• In hypertensive patients with left ventricular hypertrophy, antihypertensive treatment induces changes in left ventricular structure and function. However, less is known about gender differences in this response. Baseline and annual echocardiograms until the end of study or a primary end point occurred were assessed in 863 hypertensive patients with electrocardiographic left ventricular hypertrophy aged 55 to 80 years (mean: 66 years) during 4.8 years of randomized losartan- or atenolol-based treatment in the Losartan Intervention for Endpoint Reduction in Hypertension Echocardiography substudy. Left ventricular hypertrophy was diagnosed as left ventricular mass divided by height(2.7) >or=46.7 g/m(2.7) and 49.2 g/m(2.7) in women and men, respectively, and systolic function as ejection fraction and stress-corrected midwall fractional shortening. Women included more patients with obesity, isolated systolic hypertension, and mitral regurgitation (all P<0.01). Ejection fraction, stress-corrected midwall shortening, and prevalence of left ventricular hypertrophy were higher in women at baseline and at the end of study (all P<0.01). In particular, more women had residual eccentric hypertrophy (47% versus 32%; P<0.01) in spite of similar in-treatment reduction in mean blood pressure. In logistic regression, left ventricular hypertrophy at study end was more common in women (odds ratio: 1.61; 95% CI: 1.16 to 2.26; P<0.01) independent of other significant covariates. In linear regression analyses, female gender also predicted 2% higher mean in-treatment ejection fraction and 2% higher mean stress-corrected midwall shortening (both beta=0.07; P<0.01). Hypertensive women in this study retained higher left ventricular ejection fraction and stress-corrected midwall shortening in spite of less hypertrophy regression during long-term antihypertensive treatment.
  • Greve, Anders M., et al. (författare)
  • Usefulness of the electrocardiogram in predicting cardiovascular mortality in asymptomatic adults with aortic stenosis (from the Simvastatin and Ezetimibe in Aortic Stenosis study)
  • 2014
  • Ingår i: American Journal of Cardiology. - : Elsevier. - 0002-9149 .- 1879-1913. ; 114:5, s. 751-756
  • Tidskriftsartikel (refereegranskat)abstract
    • Hypertension and coronary heart disease are common in aortic stenosis (AS) and may impair prognosis for similar AS severity. Different changes in the electrocardiogram may be reflective of the separate impacts of AS, hypertension, and coronary heart disease, which could lead to enhanced risk stratification in AS. The aim of this study was therefore to examine if combining prognostically relevant electrocardiographic (ECG) findings improves prediction of cardiovascular mortality in asymptomatic AS. All patients with baseline electrocardiograms in the SEAS study were included. The primary end point was cardiovascular death. Backward elimination (p > 0.01) identified heart rate, Q waves, and Cornell voltage-duration product as independently associated with cardiovascular death. Multivariate logistic and Cox regression models were used to evaluate if these 3 ECG variables improved prediction of cardiovascular death. In 1,473 patients followed for a mean of 4.3 years (6,362 patient-years of follow-up), 70 cardiovascular deaths (5%) occurred. In multivariate analysis, heart rate (hazard ratio [FIR] 1.5 per 11.2 minute(-1) [1 SD], 95% confidence interval [CI] 1.2 to 1.8), sum of Q-wave amplitude (HR 1.3 per 2.0 nun [1 SD], 95% CI 1.1 to 1.6), and Cornell voltage-duration product (FIR 1.4 per 763 mm x ms [1 SD], 95% CI 1.2 to 1.7) remained independently associated with cardiovascular death. Combining the prognostic information contained in each of the 3 ECG variables improved integrated discrimination for prediction of cardiovascular death by 2.5%, net reclassification by 14.3%, and area under the curve by 0.06 (all p <= 0.04) beyond other important risk factors. ECG findings add incremental predictive information for cardiovascular mortality in asymptomatic patients with AS.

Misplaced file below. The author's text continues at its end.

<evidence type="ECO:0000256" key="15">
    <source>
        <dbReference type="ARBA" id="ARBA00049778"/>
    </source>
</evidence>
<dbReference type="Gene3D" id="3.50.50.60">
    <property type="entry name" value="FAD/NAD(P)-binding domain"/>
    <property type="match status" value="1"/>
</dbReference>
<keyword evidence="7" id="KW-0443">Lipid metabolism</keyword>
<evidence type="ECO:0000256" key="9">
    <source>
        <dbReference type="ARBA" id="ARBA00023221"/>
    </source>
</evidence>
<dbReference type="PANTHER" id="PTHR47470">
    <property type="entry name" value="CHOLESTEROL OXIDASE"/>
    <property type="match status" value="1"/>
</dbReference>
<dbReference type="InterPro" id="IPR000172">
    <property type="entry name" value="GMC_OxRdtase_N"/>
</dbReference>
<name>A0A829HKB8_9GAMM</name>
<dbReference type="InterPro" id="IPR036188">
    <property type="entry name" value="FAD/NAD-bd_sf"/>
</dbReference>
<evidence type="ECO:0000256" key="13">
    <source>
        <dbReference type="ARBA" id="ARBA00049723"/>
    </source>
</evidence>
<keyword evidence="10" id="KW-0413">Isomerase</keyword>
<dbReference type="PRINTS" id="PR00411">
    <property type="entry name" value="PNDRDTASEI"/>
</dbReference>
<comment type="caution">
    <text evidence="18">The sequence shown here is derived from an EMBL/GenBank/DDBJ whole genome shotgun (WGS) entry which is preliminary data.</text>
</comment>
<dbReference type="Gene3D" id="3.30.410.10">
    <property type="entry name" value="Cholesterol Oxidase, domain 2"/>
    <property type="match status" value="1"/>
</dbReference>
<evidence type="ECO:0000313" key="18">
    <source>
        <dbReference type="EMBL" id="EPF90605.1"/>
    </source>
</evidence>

• Rogge, Barbara P., et al. (författare)
  • Effect of Overweight and Obesity on Cardiovascular Events in Asymptomatic Aortic Stenosis
  • 2013
  • Ingår i: Journal of the American College of Cardiology. - : Elsevier. - 0735-1097 .- 1558-3597. ; 62:18, s. 1683-1690
  • Tidskriftsartikel (refereegranskat)abstract
    • Objectives This study investigated whether overweight and obesity impacted outcome in patients with aortic valve stenosis (AS). Background Increased body mass index (BMI) is a strong predictor of higher cardiovascular (CV) morbidity and mortality in the general population but not among patients undergoing heart surgery. Methods Cardiovascular events in 1,664 patients with initially asymptomatic AS were recorded during a mean of 4.3 years of follow-up in the SEAS (Simvastatin Ezetimibe in Aortic Stenosis) study. Patients were grouped according to baseline BMI class. Results Overweight (n = 737) and obese patients (n = 334) had higher prevalence of hypertension, more abnormal left ventricular geometry, and lower stress-corrected midwall shortening throughout the study compared with normal weight patients (all p < 0.01). The AS progression rate did not differ between BMI classes. In univariate Cox regression, overweight was associated with a 17% to 22% lower rate of AS-related (p = 0.04) and ischemic CV events (p = 0.05). In multivariate analyses, adjusting for AS severity and differences in baseline characteristics, overweight had no significant influence on the rate of ischemic CV or AS-related events, whereas overweight and obesity had 46% and 67% higher rate of total mortality and 42% and 69% higher rate of combined hospital stay for heart failure and death from any cause, respectively, compared with normal weight patients (all p < 0.05). Conclusions In patients with initially asymptomatic AS participating in the SEAS study, overweight and obesity did not influence AS progression or rate of AS-related or ischemic CV events but were both associated with increased mortality. (C) 2013 by the American College of Cardiology Foundation